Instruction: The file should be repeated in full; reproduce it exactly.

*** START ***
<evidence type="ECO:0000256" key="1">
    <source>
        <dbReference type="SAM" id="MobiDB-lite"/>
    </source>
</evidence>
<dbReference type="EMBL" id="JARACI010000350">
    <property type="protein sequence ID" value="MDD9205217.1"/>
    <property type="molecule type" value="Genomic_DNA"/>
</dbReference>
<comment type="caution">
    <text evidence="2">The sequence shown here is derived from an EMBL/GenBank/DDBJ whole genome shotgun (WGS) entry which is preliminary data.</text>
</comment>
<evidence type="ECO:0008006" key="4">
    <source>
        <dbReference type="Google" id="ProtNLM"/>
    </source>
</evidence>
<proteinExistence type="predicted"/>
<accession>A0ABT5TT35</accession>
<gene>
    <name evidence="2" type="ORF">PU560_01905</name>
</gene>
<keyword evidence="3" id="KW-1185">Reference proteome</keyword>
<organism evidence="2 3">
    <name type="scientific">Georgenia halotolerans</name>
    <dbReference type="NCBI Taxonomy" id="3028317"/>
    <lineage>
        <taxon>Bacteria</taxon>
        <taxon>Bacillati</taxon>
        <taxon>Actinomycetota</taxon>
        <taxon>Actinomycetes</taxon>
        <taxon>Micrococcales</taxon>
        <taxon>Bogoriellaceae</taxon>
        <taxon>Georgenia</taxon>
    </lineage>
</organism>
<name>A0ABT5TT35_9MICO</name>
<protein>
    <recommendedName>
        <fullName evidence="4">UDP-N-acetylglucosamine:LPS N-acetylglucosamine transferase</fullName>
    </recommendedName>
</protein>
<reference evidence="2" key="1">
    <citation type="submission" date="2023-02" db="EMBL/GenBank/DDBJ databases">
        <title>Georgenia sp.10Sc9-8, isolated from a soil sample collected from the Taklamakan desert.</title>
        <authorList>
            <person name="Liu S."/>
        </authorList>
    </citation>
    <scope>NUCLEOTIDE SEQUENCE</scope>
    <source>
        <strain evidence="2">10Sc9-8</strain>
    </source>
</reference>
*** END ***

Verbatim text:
<evidence type="ECO:0000256" key="1">
    <source>
        <dbReference type="SAM" id="MobiDB-lite"/>
    </source>
</evidence>
<dbReference type="EMBL" id="JARACI010000350">
    <property type="protein sequence ID" value="MDD9205217.1"/>
    <property type="molecule type" value="Genomic_DNA"/>
</dbReference>
<comment type="caution">
    <text evidence="2">The sequence shown here is derived from an EMBL/GenBank/DDBJ whole genome shotgun (WGS) entry which is preliminary data.</text>
</comment>
<evidence type="ECO:0008006" key="4">
    <source>
        <dbReference type="Google" id="ProtNLM"/>
    </source>
</evidence>
<proteinExistence type="predicted"/>
<accession>A0ABT5TT35</accession>
<gene>
    <name evidence="2" type="ORF">PU560_01905</name>
</gene>
<keyword evidence="3" id="KW-1185">Reference proteome</keyword>
<organism evidence="2 3">
    <name type="scientific">Georgenia halotolerans</name>
    <dbReference type="NCBI Taxonomy" id="3028317"/>
    <lineage>
        <taxon>Bacteria</taxon>
        <taxon>Bacillati</taxon>
        <taxon>Actinomycetota</taxon>
        <taxon>Actinomycetes</taxon>
        <taxon>Micrococcales</taxon>
        <taxon>Bogoriellaceae</taxon>
        <taxon>Georgenia</taxon>
    </lineage>
</organism>
<name>A0ABT5TT35_9MICO</name>
<protein>
    <recommendedName>
        <fullName evidence="4">UDP-N-acetylglucosamine:LPS N-acetylglucosamine transferase</fullName>
    </recommendedName>
</protein>
<reference evidence="2" key="1">
    <citation type="submission" date="2023-02" db="EMBL/GenBank/DDBJ databases">
        <title>Georgenia sp.10Sc9-8, isolated from a soil sample collected from the Taklamakan desert.</title>
        <authorList>
            <person name="Liu S."/>
        </authorList>
    </citation>
    <scope>NUCLEOTIDE SEQUENCE</scope>
    <source>
        <strain evidence="2">10Sc9-8</strain>
    </source>
</reference>